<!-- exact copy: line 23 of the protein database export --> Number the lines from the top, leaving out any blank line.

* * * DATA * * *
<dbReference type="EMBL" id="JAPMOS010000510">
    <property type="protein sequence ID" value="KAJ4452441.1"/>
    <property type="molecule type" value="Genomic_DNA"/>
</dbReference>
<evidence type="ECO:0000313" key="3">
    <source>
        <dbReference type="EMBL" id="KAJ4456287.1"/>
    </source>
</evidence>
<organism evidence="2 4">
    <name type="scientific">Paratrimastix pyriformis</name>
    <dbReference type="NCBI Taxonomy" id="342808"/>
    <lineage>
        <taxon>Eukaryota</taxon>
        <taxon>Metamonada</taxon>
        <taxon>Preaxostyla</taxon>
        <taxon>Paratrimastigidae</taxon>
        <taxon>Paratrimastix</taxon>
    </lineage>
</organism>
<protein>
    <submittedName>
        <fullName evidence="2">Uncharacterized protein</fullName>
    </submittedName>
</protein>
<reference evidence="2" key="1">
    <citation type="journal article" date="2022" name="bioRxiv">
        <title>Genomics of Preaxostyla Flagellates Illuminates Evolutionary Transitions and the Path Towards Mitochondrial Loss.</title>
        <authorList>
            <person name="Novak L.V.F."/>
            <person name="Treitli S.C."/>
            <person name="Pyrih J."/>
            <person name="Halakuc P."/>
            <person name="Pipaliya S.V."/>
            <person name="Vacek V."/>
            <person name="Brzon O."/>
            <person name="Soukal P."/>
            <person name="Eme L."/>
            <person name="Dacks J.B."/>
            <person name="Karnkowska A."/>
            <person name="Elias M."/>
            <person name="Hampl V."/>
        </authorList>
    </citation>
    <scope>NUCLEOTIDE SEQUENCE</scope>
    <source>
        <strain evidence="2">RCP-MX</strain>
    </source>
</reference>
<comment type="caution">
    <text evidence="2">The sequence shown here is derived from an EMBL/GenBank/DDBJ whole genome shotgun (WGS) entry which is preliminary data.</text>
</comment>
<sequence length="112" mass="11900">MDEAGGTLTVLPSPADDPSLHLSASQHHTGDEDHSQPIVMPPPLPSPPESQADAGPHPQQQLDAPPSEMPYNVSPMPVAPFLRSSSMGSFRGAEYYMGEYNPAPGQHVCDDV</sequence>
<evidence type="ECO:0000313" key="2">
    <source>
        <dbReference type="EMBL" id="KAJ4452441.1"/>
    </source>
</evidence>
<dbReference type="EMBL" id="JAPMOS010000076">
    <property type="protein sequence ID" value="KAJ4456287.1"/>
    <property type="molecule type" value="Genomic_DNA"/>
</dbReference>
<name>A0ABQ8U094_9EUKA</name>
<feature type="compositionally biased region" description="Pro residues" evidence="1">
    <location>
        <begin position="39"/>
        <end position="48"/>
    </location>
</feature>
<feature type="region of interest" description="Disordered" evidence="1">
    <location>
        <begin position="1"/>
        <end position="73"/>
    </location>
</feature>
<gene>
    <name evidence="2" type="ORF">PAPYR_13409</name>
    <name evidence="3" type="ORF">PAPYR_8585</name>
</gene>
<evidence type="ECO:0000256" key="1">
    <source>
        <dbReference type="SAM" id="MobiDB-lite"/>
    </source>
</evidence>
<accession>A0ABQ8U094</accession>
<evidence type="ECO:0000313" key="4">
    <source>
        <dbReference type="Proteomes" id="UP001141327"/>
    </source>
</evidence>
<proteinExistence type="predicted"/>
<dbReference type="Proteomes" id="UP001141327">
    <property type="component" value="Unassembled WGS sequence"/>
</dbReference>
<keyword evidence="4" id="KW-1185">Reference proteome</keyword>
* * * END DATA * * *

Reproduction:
        <fullName evidence="2">Uncharacterized protein</fullName>